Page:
Digestive System

The Digestive and Endocrine System Game

The Digestive and Endocrine System Game
When they are born, their intestines do not contain these bacteria they are completely sterile. Just before the connection to the stomach there is a "zone of high pressure," called the lower esophageal sphincter; this is a "valve" meant to keep food from passing backwards into the esophagus. G Activities to use when teaching the digestive system. In addition to holding the food, it's also a mixer and grinder. Digestion is a complex process controlled by several factors. Peristalsis contractions is also at work in this organ, moving food through and mixing it up with digestive secretions. Stool, or waste left over from the digestive process, is passed through the colon by means of peristalsis contractions , first in a liquid state and ultimately in solid form as the water is removed from the stool.

More on this topic for:

Digestive System Demonstration

It consists of the mouth , or oral cavity, with its teeth , for grinding the food, and its tongue, which serves to knead food and mix it with saliva ; the throat, or pharynx ; the esophagus ; the stomach ; the small intestine , consisting of the duodenum , the jejunum, and the ileum ; and the large intestine , consisting of the cecum , a closed-end sac connecting with the ileum, the ascending colon, the transverse colon, the descending colon, and the sigmoid colon , which terminates in the rectum.

Glands contributing digestive juices include the salivary glands , the gastric glands in the stomach lining, the pancreas , and the liver and its adjuncts—the gallbladder and bile ducts. All of these organs and glands contribute to the physical and chemical breaking down of ingested food and to the eventual elimination of nondigestible wastes. Their structures and functions are described step by step in this section. Little digestion of food actually takes place in the mouth. However, through the process of mastication , or chewing, food is prepared in the mouth for transport through the upper digestive tract into the stomach and small intestine, where the principal digestive processes take place.

Chewing is the first mechanical process to which food is subjected. Movements of the lower jaw in chewing are brought about by the muscles of mastication the masseter, the temporal, the medial and lateral pterygoids, and the buccinator. The sensitivity of the periodontal membrane that surrounds and supports the teeth, rather than the power of the muscles of mastication, determines the force of the bite.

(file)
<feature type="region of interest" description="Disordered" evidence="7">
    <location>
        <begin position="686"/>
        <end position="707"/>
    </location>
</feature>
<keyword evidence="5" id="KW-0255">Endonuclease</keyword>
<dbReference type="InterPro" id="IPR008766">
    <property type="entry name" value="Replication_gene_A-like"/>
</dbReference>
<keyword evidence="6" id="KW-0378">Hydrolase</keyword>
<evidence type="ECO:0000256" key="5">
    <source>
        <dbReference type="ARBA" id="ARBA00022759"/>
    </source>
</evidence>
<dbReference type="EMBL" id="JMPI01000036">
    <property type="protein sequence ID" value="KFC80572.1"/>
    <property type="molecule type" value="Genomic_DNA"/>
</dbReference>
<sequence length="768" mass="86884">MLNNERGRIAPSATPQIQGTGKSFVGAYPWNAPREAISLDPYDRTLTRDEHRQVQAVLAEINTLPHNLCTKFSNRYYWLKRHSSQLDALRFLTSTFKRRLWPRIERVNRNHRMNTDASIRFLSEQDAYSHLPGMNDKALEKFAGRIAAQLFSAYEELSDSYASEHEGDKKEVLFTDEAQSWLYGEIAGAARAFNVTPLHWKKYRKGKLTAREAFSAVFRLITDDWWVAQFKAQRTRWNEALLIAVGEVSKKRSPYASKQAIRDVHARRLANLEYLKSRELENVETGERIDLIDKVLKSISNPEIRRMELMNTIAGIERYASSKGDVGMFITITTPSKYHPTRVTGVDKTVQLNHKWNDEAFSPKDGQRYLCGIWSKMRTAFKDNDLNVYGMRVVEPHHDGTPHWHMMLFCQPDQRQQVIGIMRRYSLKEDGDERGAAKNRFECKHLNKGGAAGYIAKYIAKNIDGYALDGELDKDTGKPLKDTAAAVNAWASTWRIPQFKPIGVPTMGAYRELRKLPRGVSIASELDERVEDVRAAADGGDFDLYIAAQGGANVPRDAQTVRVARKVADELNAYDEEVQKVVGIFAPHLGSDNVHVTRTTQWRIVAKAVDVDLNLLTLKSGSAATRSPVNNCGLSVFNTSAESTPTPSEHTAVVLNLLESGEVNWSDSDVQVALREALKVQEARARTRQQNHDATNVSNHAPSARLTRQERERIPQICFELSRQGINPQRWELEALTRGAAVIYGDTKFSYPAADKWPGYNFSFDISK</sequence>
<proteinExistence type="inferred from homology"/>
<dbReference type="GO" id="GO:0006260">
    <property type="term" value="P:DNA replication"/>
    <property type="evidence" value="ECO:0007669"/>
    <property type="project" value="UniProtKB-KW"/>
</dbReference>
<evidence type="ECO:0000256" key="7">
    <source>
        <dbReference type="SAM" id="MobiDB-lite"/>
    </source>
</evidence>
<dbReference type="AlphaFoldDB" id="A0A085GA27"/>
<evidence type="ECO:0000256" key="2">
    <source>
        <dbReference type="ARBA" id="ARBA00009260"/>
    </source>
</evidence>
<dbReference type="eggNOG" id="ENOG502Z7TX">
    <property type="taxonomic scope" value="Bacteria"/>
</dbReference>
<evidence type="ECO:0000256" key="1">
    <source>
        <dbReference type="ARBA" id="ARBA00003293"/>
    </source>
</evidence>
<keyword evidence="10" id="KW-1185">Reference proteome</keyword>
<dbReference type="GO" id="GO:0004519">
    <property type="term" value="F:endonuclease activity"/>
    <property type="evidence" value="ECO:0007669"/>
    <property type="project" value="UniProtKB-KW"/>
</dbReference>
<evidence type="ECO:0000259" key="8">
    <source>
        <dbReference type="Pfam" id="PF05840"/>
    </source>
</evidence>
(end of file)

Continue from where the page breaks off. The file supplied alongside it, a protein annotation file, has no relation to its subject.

Mastication is not essential for adequate digestion. Chewing does aid digestion, however, by reducing food to small particles and mixing it with the saliva secreted by the salivary glands.

The saliva lubricates and moistens dry food, while chewing distributes the saliva throughout the food mass. The movement of the tongue against the hard palate and the cheeks helps to form a rounded mass, or bolus , of food.

The lips, two fleshy folds that surround the mouth, are composed externally of skin and internally of mucous membrane , or mucosa. The mucosa is rich in mucus-secreting glands, which together with saliva ensure adequate lubrication for the purposes of speech and mastication.

The cheeks, the sides of the mouth, are continuous with the lips and have a similar structure. A distinct fat pad is found in the subcutaneous tissue the tissue beneath the skin of the cheek; this pad is especially large in infants and is known as the sucking pad. On the inner surface of each cheek, opposite the second upper molar tooth, is a slight elevation that marks the opening of the parotid duct, leading from the parotid salivary gland , which is located in front of the ear.